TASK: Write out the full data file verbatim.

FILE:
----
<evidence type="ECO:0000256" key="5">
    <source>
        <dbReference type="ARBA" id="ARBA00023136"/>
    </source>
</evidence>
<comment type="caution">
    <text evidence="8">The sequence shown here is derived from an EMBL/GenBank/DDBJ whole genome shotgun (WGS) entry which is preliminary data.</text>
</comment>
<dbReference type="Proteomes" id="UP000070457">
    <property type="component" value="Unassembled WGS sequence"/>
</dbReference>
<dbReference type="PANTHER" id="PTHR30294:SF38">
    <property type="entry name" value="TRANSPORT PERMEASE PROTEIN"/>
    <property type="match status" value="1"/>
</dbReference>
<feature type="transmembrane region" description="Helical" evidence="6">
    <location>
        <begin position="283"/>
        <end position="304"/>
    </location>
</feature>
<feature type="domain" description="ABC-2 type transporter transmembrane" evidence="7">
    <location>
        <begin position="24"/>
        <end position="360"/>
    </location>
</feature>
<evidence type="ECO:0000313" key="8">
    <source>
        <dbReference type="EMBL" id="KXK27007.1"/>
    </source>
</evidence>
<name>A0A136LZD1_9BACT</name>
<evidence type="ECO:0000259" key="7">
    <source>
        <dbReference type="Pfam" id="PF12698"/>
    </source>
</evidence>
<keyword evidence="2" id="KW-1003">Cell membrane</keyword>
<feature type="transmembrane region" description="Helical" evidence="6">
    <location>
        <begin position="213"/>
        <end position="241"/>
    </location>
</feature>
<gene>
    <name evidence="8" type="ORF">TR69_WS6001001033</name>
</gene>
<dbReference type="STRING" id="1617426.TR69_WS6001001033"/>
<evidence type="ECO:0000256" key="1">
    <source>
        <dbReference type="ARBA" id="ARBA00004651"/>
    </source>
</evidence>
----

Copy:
<evidence type="ECO:0000256" key="5">
    <source>
        <dbReference type="ARBA" id="ARBA00023136"/>
    </source>
</evidence>
<comment type="caution">
    <text evidence="8">The sequence shown here is derived from an EMBL/GenBank/DDBJ whole genome shotgun (WGS) entry which is preliminary data.</text>
</comment>
<dbReference type="Proteomes" id="UP000070457">
    <property type="component" value="Unassembled WGS sequence"/>
</dbReference>
<dbReference type="PANTHER" id="PTHR30294:SF38">
    <property type="entry name" value="TRANSPORT PERMEASE PROTEIN"/>
    <property type="match status" value="1"/>
</dbReference>
<feature type="transmembrane region" description="Helical" evidence="6">
    <location>
        <begin position="283"/>
        <end position="304"/>
    </location>
</feature>
<feature type="domain" description="ABC-2 type transporter transmembrane" evidence="7">
    <location>
        <begin position="24"/>
        <end position="360"/>
    </location>
</feature>
<evidence type="ECO:0000313" key="8">
    <source>
        <dbReference type="EMBL" id="KXK27007.1"/>
    </source>
</evidence>
<name>A0A136LZD1_9BACT</name>
<evidence type="ECO:0000259" key="7">
    <source>
        <dbReference type="Pfam" id="PF12698"/>
    </source>
</evidence>
<keyword evidence="2" id="KW-1003">Cell membrane</keyword>
<feature type="transmembrane region" description="Helical" evidence="6">
    <location>
        <begin position="213"/>
        <end position="241"/>
    </location>
</feature>
<gene>
    <name evidence="8" type="ORF">TR69_WS6001001033</name>
</gene>
<dbReference type="STRING" id="1617426.TR69_WS6001001033"/>
<evidence type="ECO:0000256" key="1">
    <source>
        <dbReference type="ARBA" id="ARBA00004651"/>
    </source>
</evidence>